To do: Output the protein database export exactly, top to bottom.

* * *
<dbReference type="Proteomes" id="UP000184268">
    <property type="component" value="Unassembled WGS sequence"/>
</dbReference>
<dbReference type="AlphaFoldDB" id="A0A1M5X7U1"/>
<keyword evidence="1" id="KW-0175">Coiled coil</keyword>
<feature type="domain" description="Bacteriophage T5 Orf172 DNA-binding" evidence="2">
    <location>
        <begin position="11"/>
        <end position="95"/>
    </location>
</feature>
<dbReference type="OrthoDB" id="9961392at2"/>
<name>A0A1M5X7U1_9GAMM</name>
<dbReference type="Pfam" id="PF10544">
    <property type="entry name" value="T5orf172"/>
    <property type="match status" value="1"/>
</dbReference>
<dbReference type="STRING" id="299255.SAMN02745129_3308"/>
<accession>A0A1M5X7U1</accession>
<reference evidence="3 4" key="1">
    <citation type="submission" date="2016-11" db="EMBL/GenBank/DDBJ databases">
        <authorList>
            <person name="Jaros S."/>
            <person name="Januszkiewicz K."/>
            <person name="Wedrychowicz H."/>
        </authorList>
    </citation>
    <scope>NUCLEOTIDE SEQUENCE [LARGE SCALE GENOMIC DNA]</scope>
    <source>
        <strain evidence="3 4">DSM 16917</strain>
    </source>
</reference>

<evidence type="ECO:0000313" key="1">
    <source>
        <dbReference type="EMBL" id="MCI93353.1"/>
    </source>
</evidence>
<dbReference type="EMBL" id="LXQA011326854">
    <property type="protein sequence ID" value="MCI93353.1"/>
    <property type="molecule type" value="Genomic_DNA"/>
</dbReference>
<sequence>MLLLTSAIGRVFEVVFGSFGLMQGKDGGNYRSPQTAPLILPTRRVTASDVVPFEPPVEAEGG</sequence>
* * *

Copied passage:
<dbReference type="Proteomes" id="UP000184268">
    <property type="component" value="Unassembled WGS sequence"/>
</dbReference>
<dbReference type="AlphaFoldDB" id="A0A1M5X7U1"/>
<keyword evidence="1" id="KW-0175">Coiled coil</keyword>
<feature type="domain" description="Bacteriophage T5 Orf172 DNA-binding" evidence="2">
    <location>
        <begin position="11"/>
        <end position="95"/>
    </location>
</feature>
<dbReference type="OrthoDB" id="9961392at2"/>
<name>A0A1M5X7U1_9GAMM</name>
<dbReference type="Pfam" id="PF10544">
    <property type="entry name" value="T5orf172"/>
    <property type="match status" value="1"/>
</dbReference>
<dbReference type="STRING" id="299255.SAMN02745129_3308"/>
<accession>A0A1M5X7U1</accession>
<reference evidence="3 4" key="1">
    <citation type="submission" date="2016-11" db="EMBL/GenBank/DDBJ databases">
        <authorList>
            <person name="Jaros S."/>
            <person name="Januszkiewicz K."/>
            <person name="Wedrychowicz H."/>
        </authorList>
    </citation>
    <scope>NUCLEOTIDE SEQUENCE [LARGE SCALE GENOMIC DNA]</scope>
    <source>
        <strain evidence="3 4">DSM 16917</strain>
    </source>
</reference>

<evidence type="ECO:0000313" key="1">
    <source>
        <dbReference type="EMBL" id="MCI93353.1"/>
    </source>
</evidence>
<dbReference type="EMBL" id="LXQA011326854">
    <property type="protein sequence ID" value="MCI93353.1"/>
    <property type="molecule type" value="Genomic_DNA"/>
</dbReference>
<sequence>MLLLTSAIGRVFEVVFGSFGLMQGKDGGNYRSPQTAPLILPTRRVTASDVVPFEPPVEAEGG</sequence>